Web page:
Henri Rousseau was born in Laval, France on May 21, 1844 and died on September 2, 1910. Henri grew up in a middle-class family. During his lifetime, as a boy he worked in his father’s plumbing business. He worked for a lawyer then moved to Paris in 1868, where he began working as a toll collector at the entrance to the city. He was called “Le Douanier”, he also earned some money as a street musician.

He began taking painting seriously in his early forties. At the age of 49, he retired from his job and worked as a full-time painter. Perhaps it was the fact that he didn’t study art that made him have his own unique perspective and style. What most inspired him to draw was the jungle. Although Rousseau never went to a jungle, he visited the Zoo and Botanical Gardens in Paris, which helped him, widen his imagination.

Picasso bought recognition to Rousseau’s work. In 1884, he received a permit to sketch in the national museums, such as the Louvre. From 1886, every year, at the Salon des Independants, Rousseau would exhibit his works along with Georges Seurat, Armand Guillaumin, Odilon Redon, Paul Signac, Paul Gauguin, and others.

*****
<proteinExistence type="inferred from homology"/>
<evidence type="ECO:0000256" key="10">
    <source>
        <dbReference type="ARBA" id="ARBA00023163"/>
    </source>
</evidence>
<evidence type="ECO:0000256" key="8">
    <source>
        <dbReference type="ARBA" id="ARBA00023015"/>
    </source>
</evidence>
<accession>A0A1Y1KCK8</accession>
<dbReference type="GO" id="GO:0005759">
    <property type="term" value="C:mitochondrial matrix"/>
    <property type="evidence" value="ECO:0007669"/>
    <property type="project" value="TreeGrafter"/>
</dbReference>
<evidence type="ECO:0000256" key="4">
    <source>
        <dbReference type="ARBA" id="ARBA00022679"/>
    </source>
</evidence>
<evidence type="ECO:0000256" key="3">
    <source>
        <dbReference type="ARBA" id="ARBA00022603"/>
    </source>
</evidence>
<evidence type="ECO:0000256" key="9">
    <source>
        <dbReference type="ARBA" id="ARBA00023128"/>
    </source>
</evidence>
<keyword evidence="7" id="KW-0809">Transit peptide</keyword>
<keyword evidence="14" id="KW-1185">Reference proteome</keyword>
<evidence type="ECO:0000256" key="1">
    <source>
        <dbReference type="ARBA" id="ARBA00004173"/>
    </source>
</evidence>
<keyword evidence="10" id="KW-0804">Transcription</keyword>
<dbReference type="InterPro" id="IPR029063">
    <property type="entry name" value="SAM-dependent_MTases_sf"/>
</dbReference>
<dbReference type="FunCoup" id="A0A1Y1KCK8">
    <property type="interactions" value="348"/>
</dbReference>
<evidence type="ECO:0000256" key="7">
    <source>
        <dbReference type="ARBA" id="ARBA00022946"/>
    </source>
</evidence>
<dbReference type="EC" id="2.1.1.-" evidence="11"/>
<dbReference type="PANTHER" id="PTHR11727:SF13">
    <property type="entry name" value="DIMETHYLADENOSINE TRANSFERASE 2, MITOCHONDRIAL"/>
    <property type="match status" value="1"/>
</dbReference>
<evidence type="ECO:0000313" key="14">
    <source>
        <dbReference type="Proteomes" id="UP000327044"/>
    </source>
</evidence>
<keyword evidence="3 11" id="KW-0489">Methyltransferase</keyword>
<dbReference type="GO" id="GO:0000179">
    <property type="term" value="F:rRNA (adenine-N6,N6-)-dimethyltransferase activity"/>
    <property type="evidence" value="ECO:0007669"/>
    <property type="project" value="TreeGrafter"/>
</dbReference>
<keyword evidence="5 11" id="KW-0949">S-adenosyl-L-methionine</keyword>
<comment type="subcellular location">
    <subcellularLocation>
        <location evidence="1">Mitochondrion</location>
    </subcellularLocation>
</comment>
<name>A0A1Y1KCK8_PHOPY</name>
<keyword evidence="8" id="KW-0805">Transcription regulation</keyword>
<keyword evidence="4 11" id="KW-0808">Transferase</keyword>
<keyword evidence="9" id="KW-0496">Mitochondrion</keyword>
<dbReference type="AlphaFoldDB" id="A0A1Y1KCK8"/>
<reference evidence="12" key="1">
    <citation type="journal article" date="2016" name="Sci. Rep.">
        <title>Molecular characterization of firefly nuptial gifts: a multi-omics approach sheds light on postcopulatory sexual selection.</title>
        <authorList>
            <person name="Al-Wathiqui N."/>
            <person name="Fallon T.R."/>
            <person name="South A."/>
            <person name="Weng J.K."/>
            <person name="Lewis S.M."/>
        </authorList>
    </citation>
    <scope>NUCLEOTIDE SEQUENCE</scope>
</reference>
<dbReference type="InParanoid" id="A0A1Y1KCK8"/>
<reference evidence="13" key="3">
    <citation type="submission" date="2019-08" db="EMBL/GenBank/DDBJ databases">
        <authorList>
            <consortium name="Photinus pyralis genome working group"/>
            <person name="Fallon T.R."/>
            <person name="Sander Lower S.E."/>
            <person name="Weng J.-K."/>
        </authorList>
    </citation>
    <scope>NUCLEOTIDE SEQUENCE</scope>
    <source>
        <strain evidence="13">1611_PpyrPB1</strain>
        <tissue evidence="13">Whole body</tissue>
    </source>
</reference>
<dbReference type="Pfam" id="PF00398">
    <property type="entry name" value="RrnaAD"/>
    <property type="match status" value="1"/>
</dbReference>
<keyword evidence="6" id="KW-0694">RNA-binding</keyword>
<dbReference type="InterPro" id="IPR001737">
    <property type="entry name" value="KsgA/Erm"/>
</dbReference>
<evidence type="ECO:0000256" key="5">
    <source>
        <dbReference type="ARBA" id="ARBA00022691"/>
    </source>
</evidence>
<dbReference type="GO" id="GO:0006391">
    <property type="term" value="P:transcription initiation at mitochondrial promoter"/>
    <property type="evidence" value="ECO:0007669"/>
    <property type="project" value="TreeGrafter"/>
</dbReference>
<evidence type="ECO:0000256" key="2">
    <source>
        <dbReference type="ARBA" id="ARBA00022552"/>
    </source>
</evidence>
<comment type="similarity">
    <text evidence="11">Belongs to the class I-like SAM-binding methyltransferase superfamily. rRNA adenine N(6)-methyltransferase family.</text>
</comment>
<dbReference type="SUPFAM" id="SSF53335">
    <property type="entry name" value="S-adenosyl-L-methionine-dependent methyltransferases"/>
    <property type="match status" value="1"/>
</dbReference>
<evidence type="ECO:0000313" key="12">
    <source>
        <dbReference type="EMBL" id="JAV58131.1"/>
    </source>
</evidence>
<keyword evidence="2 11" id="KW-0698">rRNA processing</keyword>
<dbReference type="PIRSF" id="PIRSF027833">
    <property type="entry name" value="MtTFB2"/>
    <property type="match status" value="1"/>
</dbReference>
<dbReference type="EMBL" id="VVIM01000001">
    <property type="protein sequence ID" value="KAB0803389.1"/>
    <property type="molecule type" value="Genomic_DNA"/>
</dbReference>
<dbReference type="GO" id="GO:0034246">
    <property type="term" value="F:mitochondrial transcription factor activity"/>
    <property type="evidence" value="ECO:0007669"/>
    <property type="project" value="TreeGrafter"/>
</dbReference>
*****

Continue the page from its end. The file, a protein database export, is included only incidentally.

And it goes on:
One of his still life works is the oil on canvas painting. Due to his lack of academic training, he had incorrect proportions, one-point perspective, and often used sharp unnatural colors. In his painting, he used contour lines to define the forms. He used darker shades to emphasize the contour. He used darker and lighter shades to emphasize on the object’s depth. He created 3D by giving it shades (bright/shimmery parts and dark/gloomy parts), showing dimensions, and having some objects overlap others. The main methods used in his paintings are overlapping and use of shades.

By Rozaline Beshay